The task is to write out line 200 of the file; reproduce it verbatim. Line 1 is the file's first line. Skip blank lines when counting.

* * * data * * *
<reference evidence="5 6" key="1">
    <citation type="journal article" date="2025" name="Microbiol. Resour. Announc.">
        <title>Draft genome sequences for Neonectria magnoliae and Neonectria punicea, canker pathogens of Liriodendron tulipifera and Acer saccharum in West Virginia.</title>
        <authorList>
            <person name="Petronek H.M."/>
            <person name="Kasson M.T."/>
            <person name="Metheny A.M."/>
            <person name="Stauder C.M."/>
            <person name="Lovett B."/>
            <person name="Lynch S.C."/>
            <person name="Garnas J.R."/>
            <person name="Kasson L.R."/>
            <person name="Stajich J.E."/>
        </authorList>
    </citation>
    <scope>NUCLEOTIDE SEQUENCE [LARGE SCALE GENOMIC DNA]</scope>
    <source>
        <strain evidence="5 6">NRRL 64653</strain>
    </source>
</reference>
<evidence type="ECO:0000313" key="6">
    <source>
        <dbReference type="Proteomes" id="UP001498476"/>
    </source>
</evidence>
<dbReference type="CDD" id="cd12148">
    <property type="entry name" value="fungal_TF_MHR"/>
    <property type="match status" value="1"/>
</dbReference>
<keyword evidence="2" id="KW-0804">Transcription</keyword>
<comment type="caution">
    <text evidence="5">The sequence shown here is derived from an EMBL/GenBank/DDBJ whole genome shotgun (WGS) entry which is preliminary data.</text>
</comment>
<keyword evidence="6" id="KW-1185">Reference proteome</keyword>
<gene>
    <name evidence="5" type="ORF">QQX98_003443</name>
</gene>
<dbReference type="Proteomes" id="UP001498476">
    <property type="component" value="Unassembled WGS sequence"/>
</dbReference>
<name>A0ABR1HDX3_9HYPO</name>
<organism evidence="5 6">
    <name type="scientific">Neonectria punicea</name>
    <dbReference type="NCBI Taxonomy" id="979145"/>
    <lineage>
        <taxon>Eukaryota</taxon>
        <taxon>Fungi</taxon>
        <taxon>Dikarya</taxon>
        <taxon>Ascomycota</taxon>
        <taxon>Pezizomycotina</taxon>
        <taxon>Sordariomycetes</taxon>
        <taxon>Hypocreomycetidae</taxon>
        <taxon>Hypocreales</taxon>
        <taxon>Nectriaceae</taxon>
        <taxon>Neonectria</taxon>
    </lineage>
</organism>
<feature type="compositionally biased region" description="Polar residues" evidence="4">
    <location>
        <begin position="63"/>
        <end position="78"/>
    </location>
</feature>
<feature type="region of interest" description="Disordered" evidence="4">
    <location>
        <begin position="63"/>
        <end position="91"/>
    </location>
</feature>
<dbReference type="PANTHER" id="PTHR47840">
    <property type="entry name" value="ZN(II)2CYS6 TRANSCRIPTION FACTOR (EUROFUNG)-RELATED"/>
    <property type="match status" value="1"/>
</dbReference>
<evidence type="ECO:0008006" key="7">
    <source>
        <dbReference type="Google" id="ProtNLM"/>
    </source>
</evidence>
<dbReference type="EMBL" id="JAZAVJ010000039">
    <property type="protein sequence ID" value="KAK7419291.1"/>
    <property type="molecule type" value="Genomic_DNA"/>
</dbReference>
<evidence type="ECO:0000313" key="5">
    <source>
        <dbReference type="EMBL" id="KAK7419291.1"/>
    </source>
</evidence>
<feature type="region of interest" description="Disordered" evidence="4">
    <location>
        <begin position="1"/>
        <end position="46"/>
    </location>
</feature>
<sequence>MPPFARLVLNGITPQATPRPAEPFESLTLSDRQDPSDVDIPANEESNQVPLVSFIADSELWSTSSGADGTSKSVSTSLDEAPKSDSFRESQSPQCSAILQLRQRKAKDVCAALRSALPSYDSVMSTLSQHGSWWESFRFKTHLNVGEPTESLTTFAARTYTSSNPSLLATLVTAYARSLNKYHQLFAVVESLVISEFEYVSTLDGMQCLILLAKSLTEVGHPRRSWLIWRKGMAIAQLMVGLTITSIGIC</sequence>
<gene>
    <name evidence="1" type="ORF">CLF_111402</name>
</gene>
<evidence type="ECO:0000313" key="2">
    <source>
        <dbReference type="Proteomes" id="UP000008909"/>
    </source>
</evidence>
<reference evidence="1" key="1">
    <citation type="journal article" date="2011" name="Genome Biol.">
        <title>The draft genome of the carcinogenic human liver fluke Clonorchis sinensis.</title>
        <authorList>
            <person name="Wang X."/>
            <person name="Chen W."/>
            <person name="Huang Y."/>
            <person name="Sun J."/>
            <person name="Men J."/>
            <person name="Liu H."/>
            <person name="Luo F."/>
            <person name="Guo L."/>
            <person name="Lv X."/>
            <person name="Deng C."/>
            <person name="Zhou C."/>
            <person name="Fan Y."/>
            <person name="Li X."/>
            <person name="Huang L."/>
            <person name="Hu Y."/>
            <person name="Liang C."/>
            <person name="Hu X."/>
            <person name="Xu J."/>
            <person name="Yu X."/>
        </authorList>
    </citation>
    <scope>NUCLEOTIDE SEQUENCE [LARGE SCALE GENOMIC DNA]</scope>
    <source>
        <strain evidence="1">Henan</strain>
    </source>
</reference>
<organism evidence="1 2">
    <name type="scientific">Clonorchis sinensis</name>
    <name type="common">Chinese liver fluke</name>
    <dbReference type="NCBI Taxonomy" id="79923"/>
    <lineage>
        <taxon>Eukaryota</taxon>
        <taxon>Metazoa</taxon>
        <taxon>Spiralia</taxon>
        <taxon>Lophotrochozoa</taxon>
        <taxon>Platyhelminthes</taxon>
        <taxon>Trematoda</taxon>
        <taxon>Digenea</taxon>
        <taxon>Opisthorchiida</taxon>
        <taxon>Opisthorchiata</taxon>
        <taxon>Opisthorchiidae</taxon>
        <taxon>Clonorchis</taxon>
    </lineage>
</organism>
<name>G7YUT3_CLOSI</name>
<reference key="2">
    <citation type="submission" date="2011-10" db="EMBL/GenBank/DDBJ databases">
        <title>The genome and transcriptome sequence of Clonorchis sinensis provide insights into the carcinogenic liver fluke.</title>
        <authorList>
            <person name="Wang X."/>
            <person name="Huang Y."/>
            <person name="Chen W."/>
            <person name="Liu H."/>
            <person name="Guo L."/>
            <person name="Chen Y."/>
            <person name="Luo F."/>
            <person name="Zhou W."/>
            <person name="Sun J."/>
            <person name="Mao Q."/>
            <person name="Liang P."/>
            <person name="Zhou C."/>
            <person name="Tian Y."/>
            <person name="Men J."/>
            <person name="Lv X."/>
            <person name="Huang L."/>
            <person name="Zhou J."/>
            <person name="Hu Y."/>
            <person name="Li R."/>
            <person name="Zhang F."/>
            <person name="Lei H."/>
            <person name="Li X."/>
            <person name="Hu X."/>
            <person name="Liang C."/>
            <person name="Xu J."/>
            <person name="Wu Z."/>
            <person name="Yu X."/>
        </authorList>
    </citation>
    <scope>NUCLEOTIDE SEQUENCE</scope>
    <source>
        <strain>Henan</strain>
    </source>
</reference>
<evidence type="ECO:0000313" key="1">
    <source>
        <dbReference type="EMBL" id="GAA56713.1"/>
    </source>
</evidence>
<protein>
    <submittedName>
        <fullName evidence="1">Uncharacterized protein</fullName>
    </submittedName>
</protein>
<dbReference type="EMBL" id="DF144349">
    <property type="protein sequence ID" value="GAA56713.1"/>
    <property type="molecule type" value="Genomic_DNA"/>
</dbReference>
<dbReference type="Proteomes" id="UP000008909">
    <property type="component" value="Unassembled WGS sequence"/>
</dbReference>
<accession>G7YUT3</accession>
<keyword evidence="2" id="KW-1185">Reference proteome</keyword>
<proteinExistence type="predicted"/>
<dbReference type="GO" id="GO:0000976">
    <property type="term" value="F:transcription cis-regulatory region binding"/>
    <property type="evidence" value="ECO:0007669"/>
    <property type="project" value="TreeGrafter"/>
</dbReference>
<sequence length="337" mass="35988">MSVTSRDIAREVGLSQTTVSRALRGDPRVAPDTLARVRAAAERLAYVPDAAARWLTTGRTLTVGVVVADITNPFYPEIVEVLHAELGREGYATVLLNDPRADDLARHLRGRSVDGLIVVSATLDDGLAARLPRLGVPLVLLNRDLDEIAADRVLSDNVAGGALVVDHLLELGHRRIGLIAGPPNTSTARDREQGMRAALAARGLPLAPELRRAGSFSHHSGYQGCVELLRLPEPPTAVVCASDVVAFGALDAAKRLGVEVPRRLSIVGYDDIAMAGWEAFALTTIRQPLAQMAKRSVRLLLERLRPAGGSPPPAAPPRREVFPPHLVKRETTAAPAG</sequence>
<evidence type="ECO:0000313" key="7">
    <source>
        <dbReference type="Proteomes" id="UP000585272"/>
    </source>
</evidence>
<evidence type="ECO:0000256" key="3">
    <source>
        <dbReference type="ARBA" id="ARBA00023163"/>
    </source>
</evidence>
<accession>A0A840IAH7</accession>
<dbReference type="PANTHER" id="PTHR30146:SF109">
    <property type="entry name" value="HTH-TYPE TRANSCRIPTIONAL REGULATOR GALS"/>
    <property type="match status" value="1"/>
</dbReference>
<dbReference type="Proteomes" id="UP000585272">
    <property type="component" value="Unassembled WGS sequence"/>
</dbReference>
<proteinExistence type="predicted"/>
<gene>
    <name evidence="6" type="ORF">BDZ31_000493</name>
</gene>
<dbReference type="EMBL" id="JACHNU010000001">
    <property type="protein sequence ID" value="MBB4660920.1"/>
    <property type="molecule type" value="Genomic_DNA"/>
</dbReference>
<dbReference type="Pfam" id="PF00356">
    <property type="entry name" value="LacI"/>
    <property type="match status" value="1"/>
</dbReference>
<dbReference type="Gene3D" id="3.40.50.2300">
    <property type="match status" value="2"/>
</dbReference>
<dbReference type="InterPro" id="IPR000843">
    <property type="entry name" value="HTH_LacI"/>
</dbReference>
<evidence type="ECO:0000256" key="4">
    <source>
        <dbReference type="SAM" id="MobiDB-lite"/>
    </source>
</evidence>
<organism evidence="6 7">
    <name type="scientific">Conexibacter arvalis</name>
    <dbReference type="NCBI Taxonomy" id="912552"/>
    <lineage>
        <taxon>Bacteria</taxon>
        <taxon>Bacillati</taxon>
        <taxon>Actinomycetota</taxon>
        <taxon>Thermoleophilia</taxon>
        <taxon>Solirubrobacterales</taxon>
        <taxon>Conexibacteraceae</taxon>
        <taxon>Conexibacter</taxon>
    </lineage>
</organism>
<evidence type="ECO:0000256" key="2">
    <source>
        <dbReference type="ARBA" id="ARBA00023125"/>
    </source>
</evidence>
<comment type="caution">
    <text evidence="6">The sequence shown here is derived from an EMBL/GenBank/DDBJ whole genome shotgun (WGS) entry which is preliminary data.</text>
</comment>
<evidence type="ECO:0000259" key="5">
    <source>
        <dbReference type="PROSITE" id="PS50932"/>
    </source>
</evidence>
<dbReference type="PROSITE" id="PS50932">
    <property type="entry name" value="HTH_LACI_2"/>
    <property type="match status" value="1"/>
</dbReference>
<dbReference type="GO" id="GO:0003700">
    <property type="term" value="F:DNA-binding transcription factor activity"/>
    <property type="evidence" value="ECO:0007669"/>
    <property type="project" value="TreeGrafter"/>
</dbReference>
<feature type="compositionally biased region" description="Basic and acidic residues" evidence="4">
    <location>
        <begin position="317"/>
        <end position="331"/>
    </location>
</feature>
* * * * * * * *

<dbReference type="EMBL" id="DF144349">